There are several limitations to sizes and lengths (namely in regards to videos on Instagram), so be wary of these.
Posting – Videos
Videos are one of the top content pieces on social media this year and there’s never been more ways to share video on Instagram. However, there’s lots of limitations on how and what you can post.
The most basic kind is to just upload a video file as a post.
- Between 3-60 seconds
- Aspect ratio between 4:5 and 16:9
These posts appear on your feed and in the new video tab. One benefit of these is that you can upload videos and photos in one post. If a video post is considered a carousel (it has a video and photo in the same post), then it only appears on your feed and not in the video tab as well.
For my keychain giveaway I had the first image in the post be a video of the keychains and the second image just a photo of the rules.
IGTV (Instagram TV)
Instagram TV was their first expansion for video content, targeting videos that are longer than 60 seconds. IGTV has now been merged with regular videos. You can have clickable links in the description for these posts.
Limitations: (from here)
- Over 60 seconds long, up to 15 minutes when uploaded on mobile and 60 minutes on browser
- Must be MP4 files
- Aspect ratio of 9:16 or 16:9
IGTV is for much longer content and is typically used nowadays for saving live broadcasts.
On Instagram you can go live and stream from your phone. This sends a notification to all your followers with push notifs that you’re live and they can join your stream. In the stream, users can comment in real time and tap the heart button. There are also other features such as letting other users go live with you, but I’ve only watched live streams rather than try one myself.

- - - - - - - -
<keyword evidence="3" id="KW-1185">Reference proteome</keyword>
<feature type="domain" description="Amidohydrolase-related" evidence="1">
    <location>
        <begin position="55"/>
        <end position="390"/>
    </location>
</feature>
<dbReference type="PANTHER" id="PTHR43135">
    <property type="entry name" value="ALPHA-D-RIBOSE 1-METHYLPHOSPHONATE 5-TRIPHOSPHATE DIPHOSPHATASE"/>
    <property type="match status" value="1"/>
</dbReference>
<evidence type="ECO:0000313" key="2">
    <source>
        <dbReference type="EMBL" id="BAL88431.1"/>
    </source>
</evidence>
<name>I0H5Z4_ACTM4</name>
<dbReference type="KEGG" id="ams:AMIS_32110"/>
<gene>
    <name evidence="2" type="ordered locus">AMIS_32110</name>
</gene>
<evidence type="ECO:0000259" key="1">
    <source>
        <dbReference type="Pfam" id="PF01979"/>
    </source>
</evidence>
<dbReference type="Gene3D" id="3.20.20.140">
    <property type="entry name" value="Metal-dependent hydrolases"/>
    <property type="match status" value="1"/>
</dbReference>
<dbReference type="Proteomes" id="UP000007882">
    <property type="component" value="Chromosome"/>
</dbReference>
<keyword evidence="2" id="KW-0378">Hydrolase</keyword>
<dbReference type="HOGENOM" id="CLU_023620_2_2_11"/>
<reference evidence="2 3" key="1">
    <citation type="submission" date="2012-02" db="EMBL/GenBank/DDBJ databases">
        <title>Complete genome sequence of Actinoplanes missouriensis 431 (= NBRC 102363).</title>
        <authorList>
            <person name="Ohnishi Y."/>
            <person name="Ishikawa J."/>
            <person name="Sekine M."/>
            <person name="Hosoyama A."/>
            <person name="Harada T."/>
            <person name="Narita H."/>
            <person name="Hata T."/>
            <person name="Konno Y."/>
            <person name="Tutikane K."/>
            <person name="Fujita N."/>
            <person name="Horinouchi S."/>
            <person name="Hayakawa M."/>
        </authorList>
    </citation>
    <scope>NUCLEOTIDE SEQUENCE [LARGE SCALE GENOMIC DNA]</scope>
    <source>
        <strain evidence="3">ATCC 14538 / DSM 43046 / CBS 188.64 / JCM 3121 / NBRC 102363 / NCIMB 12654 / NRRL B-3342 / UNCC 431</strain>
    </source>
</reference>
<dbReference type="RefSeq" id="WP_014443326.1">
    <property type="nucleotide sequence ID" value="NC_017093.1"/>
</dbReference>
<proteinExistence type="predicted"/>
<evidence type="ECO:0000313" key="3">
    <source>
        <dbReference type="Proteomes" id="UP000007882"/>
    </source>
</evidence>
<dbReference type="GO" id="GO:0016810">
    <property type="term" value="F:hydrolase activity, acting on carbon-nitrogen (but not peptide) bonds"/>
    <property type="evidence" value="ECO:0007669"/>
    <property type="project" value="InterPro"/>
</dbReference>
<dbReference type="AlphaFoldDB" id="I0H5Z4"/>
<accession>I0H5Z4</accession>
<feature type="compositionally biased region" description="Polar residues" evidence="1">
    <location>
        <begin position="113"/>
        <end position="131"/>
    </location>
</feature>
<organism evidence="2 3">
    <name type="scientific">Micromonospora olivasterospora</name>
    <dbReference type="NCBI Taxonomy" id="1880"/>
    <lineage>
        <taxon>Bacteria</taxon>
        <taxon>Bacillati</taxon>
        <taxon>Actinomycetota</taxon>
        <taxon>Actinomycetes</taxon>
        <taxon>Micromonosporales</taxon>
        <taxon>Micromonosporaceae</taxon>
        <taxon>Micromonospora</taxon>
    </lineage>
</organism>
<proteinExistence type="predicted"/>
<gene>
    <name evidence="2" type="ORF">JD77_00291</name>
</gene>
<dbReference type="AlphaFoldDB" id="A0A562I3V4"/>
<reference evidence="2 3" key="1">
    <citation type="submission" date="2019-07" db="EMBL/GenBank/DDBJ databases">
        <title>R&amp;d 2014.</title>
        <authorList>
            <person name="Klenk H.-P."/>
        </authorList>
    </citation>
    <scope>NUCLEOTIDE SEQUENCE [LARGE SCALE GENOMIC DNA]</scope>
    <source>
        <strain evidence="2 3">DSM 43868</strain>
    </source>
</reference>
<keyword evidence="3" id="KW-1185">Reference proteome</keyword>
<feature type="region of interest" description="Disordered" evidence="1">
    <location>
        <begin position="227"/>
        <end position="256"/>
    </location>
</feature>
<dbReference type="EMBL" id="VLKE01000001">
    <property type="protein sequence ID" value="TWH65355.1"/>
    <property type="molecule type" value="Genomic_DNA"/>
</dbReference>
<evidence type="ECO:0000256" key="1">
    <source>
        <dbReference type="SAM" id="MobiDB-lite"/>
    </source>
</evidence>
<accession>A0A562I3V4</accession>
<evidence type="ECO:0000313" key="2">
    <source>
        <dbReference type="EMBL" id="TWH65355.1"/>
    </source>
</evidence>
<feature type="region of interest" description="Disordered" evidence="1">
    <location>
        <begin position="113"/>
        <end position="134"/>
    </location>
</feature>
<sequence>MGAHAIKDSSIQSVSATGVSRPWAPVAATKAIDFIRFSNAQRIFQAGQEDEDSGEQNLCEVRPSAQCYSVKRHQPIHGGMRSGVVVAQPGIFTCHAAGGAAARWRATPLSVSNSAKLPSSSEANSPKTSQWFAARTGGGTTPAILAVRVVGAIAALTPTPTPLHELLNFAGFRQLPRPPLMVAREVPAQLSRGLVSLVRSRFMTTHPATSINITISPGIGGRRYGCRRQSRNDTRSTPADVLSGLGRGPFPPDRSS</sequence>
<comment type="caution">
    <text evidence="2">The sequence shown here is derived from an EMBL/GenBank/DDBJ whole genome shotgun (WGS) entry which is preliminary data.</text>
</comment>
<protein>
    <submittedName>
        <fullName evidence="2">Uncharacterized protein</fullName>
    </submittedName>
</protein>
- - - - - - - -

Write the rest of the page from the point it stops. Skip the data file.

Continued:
As for IGTV itself, I mainly use it sparingly for longer content, namely trailers. As said before, you can include links in the description of these longer video posts that people can actually open.
With Instagram Reels, I find it’s much better to dice up content and post it to Reels instead.
Ah, Instagram Reels, their totally not copy cat attempt at Tiktoks. I actually like Instagram Reels- they’re an unpredictable way to get a lot of views or completely fall flat.
People have described Tiktoks as “a chance in the viral lottery every time you upload a video”, but I feel like Instagram Reels are that on steroids. From my experience with them on both my personal and studio accounts, they can either fall flat with 30~ views or hit 1k in a matter of minutes.
To give a bit of clarity on why this is- this isn’t based on your followers, but rather the IG algorithm for Reels, where it shows off your Reel to a group of people based on the tags you use. The algorithm and functions seem to be very similar to Tiktok’s, however, remember we’re still on Instagram. And what does Instagram’s description let you do?
Oh yes, you can put up to 30 tags on it.
With the right tags targeting your niche with the right video content, you can easily get 3k+ views on each Reel (with the downside that some will just fall flat- it’s a gamble!).
For instance, this Reel landed me 100+ likes and over 5 new followers- pretty great for a post that took me maybe 15 minutes to record and upload (and I can repost it to Tiktok).
Meanwhile this Reel I uploaded the next day barely gained any traction.
Let’s quickly go over the limitations of them.
- Up to 60 seconds long
- Must be recorded & uploaded in app (videos from outside can be used)
- Images with watermarks (i.e. the Tiktok watermark) are “deprioritized” in their algorithm*
* I’ve seen popular Reels with the Tiktok watermark on them (which happens when you upload a Tiktok and download it), however there are lots of sites out there to remove the watermark from any Tiktok and download it
I talked about my process for making Instagram Reels (and reusing them for Tiktoks) in my article here, so read that if you’d like to know more on how to make them.
If you’re going to use Instagram, absolutely use Instagram Reels. IG is a platform that boosts users who use their new features and Reels is absolutely it. Not to mention the great views you can easily get on your project.